MOSCOW/WASHINGTON (Reuters) - Russian President Vladimir Putin and U.S. President Donald Trump will have an hour-long meeting on the sidelines of a G20 summit on June 28 in Osaka in Japan, a Kremlin aide said on Wednesday, in their first official encounter for almost a year.
The meeting will take place amid growing tension over Tehran. Trump threatened retaliatory attacks on Iran after blaming it for attacks on two oil tankers, while Iran has also shot down a U.S. surveillance drone.
Tehran has denied responsibility for the tanker attacks and has said the U.S. drone was flying in Iranian airspace.
Arm control treaties, which both Putin and Trump threatened to quit, will also be discussed by the two, according to the Kremlin fact sheet prepared for the meeting.
The Kremlin aide, Yuri Ushakov, said the leaders will also likely discuss “issues of strategic stability, numerous regional conflicts”, including Syria, Venezuela and Iran.
Washington has not confirmed so far the date for the meeting.
“It’s not a formal summit, but it is expected to be a conversation that will focus primarily on regional security issues, including Iran, Ukraine, Syria, the Middle East,” a U.S. senior administration official said.
“They should also touch on arms control issues and on improving the bilateral relationship.”
Trump said last week he planned to meet Putin at the G20 summit in Japan.
The two met briefly on the sidelines of major international events last December and November, after their summit in Helsinki last July when Trump refused to blame the Russian leader for meddling in the 2016 U.S. election, leading to an outcry in the United States.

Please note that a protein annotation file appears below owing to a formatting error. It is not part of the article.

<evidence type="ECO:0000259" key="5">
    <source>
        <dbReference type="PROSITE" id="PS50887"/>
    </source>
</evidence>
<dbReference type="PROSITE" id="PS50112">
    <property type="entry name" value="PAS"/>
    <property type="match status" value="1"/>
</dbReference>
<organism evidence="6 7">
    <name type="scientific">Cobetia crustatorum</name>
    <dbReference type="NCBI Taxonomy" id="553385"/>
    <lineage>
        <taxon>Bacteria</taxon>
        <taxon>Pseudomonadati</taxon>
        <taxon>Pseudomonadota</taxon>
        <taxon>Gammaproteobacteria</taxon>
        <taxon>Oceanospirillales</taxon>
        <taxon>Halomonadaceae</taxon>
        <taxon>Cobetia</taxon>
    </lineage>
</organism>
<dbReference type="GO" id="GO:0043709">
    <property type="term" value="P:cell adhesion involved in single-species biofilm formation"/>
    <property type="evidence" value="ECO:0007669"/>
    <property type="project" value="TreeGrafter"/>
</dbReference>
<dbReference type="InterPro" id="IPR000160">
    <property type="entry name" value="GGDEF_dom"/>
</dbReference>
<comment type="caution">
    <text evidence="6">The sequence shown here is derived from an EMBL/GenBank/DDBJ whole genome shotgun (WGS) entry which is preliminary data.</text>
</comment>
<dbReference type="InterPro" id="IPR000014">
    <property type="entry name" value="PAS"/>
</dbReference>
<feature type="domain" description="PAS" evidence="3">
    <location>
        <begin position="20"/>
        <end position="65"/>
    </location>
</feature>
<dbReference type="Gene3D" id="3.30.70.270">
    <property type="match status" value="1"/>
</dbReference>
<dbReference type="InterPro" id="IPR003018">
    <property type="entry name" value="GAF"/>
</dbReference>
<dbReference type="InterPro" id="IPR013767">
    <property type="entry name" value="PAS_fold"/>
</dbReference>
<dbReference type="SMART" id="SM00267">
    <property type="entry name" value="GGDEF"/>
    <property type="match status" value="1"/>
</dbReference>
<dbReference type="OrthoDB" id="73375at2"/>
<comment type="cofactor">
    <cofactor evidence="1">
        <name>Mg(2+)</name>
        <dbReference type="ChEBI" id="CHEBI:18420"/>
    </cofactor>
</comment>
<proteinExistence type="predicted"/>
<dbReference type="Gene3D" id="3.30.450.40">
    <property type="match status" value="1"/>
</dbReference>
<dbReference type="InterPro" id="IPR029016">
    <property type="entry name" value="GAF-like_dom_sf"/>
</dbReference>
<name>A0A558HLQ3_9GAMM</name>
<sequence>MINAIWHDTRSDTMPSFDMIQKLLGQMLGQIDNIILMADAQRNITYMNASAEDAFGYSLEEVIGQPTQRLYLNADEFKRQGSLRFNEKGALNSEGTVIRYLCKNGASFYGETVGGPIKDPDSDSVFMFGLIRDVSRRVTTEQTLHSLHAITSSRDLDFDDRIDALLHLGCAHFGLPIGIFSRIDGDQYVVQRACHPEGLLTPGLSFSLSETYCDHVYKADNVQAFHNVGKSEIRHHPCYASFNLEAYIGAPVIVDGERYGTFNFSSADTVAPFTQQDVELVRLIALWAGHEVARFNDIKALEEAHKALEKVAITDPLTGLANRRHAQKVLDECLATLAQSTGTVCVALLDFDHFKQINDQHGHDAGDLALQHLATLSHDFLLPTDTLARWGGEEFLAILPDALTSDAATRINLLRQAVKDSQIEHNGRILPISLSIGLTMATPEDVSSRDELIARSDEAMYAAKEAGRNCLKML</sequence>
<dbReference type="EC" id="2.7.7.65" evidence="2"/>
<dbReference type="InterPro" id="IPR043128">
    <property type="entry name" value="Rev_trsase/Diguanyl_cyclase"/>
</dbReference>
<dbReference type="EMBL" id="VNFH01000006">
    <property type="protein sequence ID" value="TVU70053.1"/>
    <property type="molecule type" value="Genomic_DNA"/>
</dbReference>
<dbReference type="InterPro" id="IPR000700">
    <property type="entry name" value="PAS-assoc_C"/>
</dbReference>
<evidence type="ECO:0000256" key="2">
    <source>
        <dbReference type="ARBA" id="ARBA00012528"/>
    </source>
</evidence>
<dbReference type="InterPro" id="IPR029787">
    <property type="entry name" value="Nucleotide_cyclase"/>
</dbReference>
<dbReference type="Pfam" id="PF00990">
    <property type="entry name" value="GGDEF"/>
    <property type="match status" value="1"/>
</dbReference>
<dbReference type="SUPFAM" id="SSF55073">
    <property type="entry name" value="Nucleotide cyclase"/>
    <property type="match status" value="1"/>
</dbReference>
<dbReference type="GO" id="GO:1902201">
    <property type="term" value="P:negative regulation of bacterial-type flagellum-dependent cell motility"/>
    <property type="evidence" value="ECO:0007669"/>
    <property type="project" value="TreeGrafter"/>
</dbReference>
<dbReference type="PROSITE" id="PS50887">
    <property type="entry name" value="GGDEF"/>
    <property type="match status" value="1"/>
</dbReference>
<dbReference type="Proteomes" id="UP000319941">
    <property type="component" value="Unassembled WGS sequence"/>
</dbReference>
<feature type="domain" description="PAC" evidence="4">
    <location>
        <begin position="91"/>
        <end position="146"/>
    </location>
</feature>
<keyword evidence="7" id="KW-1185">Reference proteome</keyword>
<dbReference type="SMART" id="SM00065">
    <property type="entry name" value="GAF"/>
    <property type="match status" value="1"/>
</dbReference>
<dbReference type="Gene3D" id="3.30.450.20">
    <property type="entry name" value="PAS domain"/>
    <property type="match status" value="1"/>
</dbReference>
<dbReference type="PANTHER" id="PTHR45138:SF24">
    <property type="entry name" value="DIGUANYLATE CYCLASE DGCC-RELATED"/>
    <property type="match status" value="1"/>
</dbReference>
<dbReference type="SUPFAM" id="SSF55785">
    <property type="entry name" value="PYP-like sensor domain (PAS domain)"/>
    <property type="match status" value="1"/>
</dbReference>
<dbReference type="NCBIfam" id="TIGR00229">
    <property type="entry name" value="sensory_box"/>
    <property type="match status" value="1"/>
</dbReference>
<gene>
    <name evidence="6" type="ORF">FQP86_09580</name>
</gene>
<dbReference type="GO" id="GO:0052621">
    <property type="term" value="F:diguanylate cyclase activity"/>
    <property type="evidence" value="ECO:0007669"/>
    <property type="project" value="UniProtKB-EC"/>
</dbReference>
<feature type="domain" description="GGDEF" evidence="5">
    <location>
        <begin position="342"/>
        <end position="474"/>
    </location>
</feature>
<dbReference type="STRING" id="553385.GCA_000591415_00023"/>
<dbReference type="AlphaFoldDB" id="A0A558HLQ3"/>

Putin denies the allegations of Russian meddling.
Ushakov also said Putin planned to speak publicly a number of times during the G20 and would address “existing imbalances in the international financial system... (and) issues related to escalation of trade conflicts.”
“(Putin) Will share his views regarding the strengthening of the role of the World Trade Organization as a universal platform for resolving various disputes and for dialogue on global trade and economic issues,” Ushakov said.
China and the United States, the world’s two largest economies, are waging a costly trade war that has pressured financial markets and damaged the world economy.
Markets are focused on whether Trump and his Chinese counterpart Xi Jinping can narrow their differences when they sit down at the G20.
Reporting by Katya Golubkova in Moscow and Roberta Rampton in Washington; Writing by Vladimir Soldatkin; Editing by Hugh Lawson